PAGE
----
As discussed in Note 2 - Discontinued Operations, the amounts in these condensed consolidated financial statements reflect the August 21, 2015 disposition of the Company’s 100% owned subsidiary Herley Industries, Inc. (“Herley”) and certain of Herley’s subsidiaries, including Herley-CTI, Inc., EW Simulation Technology, Ltd. and Stapor Research, Inc. (collectively, the “Herley Entities”) as discontinued operations.
 
(b)
Principles of Consolidation
 
The condensed consolidated financial statements include the accounts of the Company and its 100% owned subsidiaries for which all inter-company transactions have been eliminated in consolidation.
 
(c)
Fiscal Year
 
The Company has a 52/53 week fiscal year ending on the last Sunday of the calendar year, with interim fiscal periods ending on the last Sunday of each calendar quarter. The three and six month periods ended June 26, 2016 and June 28, 2015 consisted of 13-week periods. There are 52 calendar weeks in the fiscal years ending on December 25, 2016 and December 27, 2015 .
 
(d)    Accounting Estimates

There have been no significant changes in the Company’s accounting estimates for the three and six months ended June 26, 2016 as compared to the accounting estimates described in the Form 10-K. Subsequent to June 26, 2016 , the Company was awarded a competitive, $40.8 million single award, cost-share contract by the Air Force Research Laboratory (“AFRL”) for the Low-Cost Attritable Strike Unmanned Aerial System (“UAS”) Demonstration (“LCASD”). Under the terms of this contract, the Company will receive $7.3 million in government funding, and will be required to invest up to $33.5 million over the approximate 30 month period of performance. The Company is making this investment in order to retain the related intellectual property and system rights. The Company expects to record a loss accrual related to this contract in the third quarter of 2016 . The Company is currently in the process of determining the amount of the loss accrual.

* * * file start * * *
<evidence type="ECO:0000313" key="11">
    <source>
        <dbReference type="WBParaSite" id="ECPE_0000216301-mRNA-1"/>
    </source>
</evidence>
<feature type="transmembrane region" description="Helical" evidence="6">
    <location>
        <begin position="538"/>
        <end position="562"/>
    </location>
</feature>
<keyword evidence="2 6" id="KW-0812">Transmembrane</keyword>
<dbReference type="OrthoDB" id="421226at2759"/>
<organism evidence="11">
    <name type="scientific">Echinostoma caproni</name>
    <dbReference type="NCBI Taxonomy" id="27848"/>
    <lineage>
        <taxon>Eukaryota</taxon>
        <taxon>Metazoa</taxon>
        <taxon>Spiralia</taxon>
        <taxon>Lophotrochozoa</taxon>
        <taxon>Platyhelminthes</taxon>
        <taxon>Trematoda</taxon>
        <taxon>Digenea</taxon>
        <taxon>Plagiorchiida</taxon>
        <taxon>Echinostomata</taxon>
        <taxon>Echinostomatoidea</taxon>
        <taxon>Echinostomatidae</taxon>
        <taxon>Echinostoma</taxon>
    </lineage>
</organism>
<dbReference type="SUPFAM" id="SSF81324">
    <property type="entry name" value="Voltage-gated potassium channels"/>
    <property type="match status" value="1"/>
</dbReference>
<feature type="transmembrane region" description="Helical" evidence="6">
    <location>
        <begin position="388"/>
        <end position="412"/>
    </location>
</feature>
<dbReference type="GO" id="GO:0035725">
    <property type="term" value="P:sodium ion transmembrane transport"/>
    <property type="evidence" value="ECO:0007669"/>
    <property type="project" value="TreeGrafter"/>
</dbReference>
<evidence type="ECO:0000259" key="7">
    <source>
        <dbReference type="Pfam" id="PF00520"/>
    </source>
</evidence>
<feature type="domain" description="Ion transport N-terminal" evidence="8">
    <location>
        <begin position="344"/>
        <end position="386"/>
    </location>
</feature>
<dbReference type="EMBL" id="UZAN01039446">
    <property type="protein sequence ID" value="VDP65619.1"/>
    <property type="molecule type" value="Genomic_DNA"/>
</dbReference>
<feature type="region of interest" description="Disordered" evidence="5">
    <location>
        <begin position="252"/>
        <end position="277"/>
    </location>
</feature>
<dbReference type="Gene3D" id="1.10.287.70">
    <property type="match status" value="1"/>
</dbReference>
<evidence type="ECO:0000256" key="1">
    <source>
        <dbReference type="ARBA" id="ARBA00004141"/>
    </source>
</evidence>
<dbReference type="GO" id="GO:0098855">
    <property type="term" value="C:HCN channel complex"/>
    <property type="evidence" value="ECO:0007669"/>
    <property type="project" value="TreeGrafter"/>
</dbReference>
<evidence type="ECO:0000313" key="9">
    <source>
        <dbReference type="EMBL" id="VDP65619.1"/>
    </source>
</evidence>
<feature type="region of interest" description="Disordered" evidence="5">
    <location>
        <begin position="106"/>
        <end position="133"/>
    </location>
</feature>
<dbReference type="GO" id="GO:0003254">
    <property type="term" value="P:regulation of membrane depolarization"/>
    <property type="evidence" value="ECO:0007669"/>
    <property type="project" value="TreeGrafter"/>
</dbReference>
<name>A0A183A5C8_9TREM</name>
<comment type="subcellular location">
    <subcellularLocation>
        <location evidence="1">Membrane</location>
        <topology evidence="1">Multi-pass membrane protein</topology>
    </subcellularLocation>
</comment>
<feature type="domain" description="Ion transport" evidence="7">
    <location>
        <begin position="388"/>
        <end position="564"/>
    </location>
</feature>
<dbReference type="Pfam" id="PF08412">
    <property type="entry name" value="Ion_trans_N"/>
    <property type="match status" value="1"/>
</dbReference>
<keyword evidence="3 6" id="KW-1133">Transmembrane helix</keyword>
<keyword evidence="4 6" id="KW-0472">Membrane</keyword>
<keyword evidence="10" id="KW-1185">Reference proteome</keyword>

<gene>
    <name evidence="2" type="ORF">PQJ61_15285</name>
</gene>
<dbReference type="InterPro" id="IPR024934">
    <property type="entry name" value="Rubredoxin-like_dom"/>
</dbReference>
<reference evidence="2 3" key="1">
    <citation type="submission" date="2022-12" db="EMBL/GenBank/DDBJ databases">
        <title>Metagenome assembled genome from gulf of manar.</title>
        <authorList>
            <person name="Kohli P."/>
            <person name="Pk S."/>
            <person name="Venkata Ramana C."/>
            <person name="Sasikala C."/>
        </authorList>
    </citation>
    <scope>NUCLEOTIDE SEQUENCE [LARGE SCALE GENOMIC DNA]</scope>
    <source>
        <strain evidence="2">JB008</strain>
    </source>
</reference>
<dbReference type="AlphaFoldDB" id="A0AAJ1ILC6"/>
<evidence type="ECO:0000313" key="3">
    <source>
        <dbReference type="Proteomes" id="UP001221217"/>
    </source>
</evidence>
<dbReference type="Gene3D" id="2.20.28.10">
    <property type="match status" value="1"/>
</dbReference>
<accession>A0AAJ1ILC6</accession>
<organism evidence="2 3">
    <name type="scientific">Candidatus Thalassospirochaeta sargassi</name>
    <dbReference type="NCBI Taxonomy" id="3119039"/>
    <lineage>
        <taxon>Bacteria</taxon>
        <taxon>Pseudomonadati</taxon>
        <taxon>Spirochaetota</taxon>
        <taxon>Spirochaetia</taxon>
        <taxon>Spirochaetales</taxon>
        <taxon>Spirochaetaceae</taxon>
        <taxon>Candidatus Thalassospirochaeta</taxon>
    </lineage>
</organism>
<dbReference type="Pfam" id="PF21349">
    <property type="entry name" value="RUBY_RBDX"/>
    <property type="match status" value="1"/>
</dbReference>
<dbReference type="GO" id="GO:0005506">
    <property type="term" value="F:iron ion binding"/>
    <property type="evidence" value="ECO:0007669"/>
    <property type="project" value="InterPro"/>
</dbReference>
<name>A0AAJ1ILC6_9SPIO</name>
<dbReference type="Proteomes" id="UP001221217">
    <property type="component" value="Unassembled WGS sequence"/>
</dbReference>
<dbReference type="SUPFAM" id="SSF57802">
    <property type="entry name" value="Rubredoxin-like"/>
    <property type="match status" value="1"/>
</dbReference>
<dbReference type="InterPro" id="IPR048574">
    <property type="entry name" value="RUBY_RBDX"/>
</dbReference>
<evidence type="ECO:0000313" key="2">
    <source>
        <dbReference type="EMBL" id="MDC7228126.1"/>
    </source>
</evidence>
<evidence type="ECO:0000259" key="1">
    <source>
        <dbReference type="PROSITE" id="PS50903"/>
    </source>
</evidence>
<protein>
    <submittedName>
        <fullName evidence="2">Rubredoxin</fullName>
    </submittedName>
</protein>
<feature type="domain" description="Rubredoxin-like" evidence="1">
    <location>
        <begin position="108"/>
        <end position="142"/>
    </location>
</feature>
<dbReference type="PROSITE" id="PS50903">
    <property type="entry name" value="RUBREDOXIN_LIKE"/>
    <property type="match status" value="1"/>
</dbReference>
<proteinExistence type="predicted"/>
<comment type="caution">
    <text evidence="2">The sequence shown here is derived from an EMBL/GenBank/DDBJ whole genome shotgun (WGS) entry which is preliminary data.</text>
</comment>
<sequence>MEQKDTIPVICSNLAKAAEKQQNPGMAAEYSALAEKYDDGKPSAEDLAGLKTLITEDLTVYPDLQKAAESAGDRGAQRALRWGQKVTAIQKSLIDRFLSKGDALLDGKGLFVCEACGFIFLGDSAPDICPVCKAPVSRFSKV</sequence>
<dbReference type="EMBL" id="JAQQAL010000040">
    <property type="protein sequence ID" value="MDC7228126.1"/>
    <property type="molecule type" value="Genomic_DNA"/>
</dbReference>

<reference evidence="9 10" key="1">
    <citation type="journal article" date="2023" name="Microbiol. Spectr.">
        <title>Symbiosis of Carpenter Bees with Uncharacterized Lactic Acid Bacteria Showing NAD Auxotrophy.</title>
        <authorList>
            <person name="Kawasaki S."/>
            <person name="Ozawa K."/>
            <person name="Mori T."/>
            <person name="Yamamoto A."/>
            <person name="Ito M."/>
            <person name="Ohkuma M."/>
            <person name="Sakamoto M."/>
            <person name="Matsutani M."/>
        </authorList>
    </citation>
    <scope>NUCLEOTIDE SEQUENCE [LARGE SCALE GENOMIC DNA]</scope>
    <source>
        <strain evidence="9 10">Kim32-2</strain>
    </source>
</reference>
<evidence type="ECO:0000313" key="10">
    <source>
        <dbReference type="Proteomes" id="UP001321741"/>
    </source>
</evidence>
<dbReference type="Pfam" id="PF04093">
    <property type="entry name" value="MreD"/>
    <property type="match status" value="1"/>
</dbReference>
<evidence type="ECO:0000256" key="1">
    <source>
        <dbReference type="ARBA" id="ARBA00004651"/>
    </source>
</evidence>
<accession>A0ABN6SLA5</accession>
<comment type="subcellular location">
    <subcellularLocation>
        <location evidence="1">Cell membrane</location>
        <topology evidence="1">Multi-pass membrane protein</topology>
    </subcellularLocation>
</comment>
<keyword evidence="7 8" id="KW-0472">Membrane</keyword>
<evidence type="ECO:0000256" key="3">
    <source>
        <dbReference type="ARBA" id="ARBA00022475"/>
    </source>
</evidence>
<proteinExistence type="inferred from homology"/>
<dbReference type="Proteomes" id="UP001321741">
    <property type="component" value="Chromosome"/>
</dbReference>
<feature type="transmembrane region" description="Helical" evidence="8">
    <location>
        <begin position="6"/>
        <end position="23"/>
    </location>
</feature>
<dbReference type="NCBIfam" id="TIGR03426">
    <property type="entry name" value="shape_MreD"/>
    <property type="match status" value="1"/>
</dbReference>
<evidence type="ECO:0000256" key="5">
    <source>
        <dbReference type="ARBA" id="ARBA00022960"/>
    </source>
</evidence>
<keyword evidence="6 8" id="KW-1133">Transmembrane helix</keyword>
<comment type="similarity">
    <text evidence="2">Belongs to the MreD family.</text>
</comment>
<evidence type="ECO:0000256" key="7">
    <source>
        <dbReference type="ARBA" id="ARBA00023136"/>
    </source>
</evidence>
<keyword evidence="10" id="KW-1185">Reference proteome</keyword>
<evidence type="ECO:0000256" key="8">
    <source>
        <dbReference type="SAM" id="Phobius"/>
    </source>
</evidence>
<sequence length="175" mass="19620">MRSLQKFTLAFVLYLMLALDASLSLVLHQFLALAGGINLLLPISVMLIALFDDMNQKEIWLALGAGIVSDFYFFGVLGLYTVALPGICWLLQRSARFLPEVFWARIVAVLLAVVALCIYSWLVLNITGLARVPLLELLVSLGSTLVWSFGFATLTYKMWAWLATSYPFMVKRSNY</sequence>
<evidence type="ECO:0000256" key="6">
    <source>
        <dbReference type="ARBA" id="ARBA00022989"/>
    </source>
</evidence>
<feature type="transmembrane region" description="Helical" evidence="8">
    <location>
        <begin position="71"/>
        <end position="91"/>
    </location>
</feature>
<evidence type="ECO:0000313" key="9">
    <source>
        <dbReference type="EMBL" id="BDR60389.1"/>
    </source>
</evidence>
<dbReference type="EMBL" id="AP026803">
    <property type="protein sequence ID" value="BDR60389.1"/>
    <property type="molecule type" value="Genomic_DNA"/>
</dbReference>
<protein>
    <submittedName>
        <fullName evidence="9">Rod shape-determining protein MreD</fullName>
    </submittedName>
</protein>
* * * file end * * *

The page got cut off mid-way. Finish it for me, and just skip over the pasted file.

(e)    Accounting Standards Updates

In May 2016, the Financial Accounting Standards Board (“FASB”) issued Accounting Standards Update (“ASU”) 2016-12 (“ASU 2016-12”), Revenue from Contracts with Customers, Narrow-Scope Improvements and Practical Expedients . ASU 2016-12 clarifies the assessment of the collectability criterion, the presentation of sales taxes, the measurement of

6


noncash consideration, the treatment of contract modifications at transition, and the treatment of completed contracts at transition. In April 2016, the FASB issued ASU 2016-10 (“ASU 2016-10”), Revenue from Contracts with Customers, Identifying Performance Obligations and Licensing . ASU 2016-10 provides additional guidance on identifying performance obligations and clarifies the implementation guidance on licensing. In March 2016, the FASB issued ASU 2016-08 (“ASU 2016-08”), Revenue from Contracts with Customers, Principal versus Agent Considerations. ASU 2016-08 clarifies the implementation guidance and illustrations in the new revenue standard. In August 2015, the FASB issued ASU 2015-14 (“ASU 2015-14”), Revenue from Contracts with Customers, Deferral of the Effective Date, that deferred the effective date of ASU 2014-09 (“ASU 2014-09”), Revenue from Contracts with Customers. Pursuant to ASU 2015-14, public business entities, certain not-for-profit entities, and certain employee benefit plans should apply the guidance in ASU 2014-09 to annual reporting periods beginning after December 15, 2017, including interim reporting periods within those reporting periods. The FASB issued ASU 2014-09 in May 2014. ASU 2014-09 affects any entity using GAAP that either enters into contracts with customers to transfer goods or services or enters into contracts for the transfer of nonfinancial assets unless those contracts are within the scope of other standards ( e.g ., insurance contracts or lease contracts). ASU 2014-09 will supersede the revenue recognition requirements in Topic 605, Revenue Recognition , and most industry-specific guidance. ASU 2014-09 also supersedes some cost guidance included in FASB Accounting Standards Codification (“ASC”) Subtopic 605-35, Revenue Recognition—Construction-Type and Production-Type Contracts. The guidance permits companies to either apply the requirements retrospectively to all prior periods presented or apply the requirements in the year of adoption, through a cumulative adjustment. The Company has not yet selected a transition method nor has it determined the impact of adoption on its condensed consolidated financial statements.

In March 2016, the FASB issued ASU 2016-09 (“ASU 2016-09”), Compensation — Stock Compensation (Topic 718): Improvements to Employee Share-Based Payment Accounting. ASU 2016-09 simplifies several aspects of the accounting for employee share-based payments, including accounting for income taxes, forfeitures, statutory tax withholding requirements, and classification on the statement of cash flows. The amendments in this ASU are effective for annual periods beginning after December 15, 2016. Early adoption is permitted, however, the Company does not intend to early adopt this ASU. The Company has not determined the impact of adoption on its condensed consolidated financial statements.